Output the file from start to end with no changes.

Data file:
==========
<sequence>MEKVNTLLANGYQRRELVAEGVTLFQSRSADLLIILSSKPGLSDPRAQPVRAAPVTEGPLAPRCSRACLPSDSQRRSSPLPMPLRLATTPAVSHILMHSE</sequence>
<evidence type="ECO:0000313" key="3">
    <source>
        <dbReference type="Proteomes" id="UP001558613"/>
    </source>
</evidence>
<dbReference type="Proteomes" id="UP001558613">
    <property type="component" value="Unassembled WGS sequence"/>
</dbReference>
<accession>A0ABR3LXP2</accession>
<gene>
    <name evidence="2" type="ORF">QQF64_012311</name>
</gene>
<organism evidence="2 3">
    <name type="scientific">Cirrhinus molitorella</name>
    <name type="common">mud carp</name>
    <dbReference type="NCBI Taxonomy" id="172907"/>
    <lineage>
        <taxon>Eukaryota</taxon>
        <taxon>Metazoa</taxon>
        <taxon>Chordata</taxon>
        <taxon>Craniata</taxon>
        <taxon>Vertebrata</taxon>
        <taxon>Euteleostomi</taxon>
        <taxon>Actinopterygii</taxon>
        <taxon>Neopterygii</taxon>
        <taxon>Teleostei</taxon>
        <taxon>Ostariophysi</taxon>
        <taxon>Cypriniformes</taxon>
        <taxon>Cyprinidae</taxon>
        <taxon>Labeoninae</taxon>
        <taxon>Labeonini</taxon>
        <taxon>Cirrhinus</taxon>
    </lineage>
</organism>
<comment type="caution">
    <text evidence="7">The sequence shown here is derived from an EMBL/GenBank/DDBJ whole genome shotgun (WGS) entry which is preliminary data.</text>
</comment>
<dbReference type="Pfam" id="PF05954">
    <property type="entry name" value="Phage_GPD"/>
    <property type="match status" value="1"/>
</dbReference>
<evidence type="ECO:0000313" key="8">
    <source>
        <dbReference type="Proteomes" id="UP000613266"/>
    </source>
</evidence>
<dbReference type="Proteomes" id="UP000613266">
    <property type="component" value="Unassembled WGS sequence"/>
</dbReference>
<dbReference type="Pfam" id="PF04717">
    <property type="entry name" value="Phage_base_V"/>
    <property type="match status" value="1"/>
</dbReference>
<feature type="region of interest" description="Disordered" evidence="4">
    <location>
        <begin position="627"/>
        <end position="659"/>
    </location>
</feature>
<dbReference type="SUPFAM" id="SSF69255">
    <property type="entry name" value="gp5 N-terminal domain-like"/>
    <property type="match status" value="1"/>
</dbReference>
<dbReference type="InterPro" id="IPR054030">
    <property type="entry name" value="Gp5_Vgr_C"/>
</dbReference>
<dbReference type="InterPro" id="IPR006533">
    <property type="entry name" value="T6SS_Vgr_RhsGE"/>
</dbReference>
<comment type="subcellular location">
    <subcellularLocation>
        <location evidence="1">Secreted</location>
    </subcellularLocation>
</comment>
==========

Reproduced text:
<sequence>MEKVNTLLANGYQRRELVAEGVTLFQSRSADLLIILSSKPGLSDPRAQPVRAAPVTEGPLAPRCSRACLPSDSQRRSSPLPMPLRLATTPAVSHILMHSE</sequence>
<evidence type="ECO:0000313" key="3">
    <source>
        <dbReference type="Proteomes" id="UP001558613"/>
    </source>
</evidence>
<dbReference type="Proteomes" id="UP001558613">
    <property type="component" value="Unassembled WGS sequence"/>
</dbReference>
<accession>A0ABR3LXP2</accession>
<gene>
    <name evidence="2" type="ORF">QQF64_012311</name>
</gene>
<organism evidence="2 3">
    <name type="scientific">Cirrhinus molitorella</name>
    <name type="common">mud carp</name>
    <dbReference type="NCBI Taxonomy" id="172907"/>
    <lineage>
        <taxon>Eukaryota</taxon>
        <taxon>Metazoa</taxon>
        <taxon>Chordata</taxon>
        <taxon>Craniata</taxon>
        <taxon>Vertebrata</taxon>
        <taxon>Euteleostomi</taxon>
        <taxon>Actinopterygii</taxon>
        <taxon>Neopterygii</taxon>
        <taxon>Teleostei</taxon>
        <taxon>Ostariophysi</taxon>
        <taxon>Cypriniformes</taxon>
        <taxon>Cyprinidae</taxon>
        <taxon>Labeoninae</taxon>
        <taxon>Labeonini</taxon>
        <taxon>Cirrhinus</taxon>
    </lineage>
</organism>
<comment type="caution">
    <text evidence="7">The sequence shown here is derived from an EMBL/GenBank/DDBJ whole genome shotgun (WGS) entry which is preliminary data.</text>
</comment>
<dbReference type="Pfam" id="PF05954">
    <property type="entry name" value="Phage_GPD"/>
    <property type="match status" value="1"/>
</dbReference>
<evidence type="ECO:0000313" key="8">
    <source>
        <dbReference type="Proteomes" id="UP000613266"/>
    </source>
</evidence>
<dbReference type="Proteomes" id="UP000613266">
    <property type="component" value="Unassembled WGS sequence"/>
</dbReference>
<dbReference type="Pfam" id="PF04717">
    <property type="entry name" value="Phage_base_V"/>
    <property type="match status" value="1"/>
</dbReference>
<feature type="region of interest" description="Disordered" evidence="4">
    <location>
        <begin position="627"/>
        <end position="659"/>
    </location>
</feature>
<dbReference type="SUPFAM" id="SSF69255">
    <property type="entry name" value="gp5 N-terminal domain-like"/>
    <property type="match status" value="1"/>
</dbReference>
<dbReference type="InterPro" id="IPR054030">
    <property type="entry name" value="Gp5_Vgr_C"/>
</dbReference>
<dbReference type="InterPro" id="IPR006533">
    <property type="entry name" value="T6SS_Vgr_RhsGE"/>
</dbReference>
<comment type="subcellular location">
    <subcellularLocation>
        <location evidence="1">Secreted</location>
    </subcellularLocation>
</comment>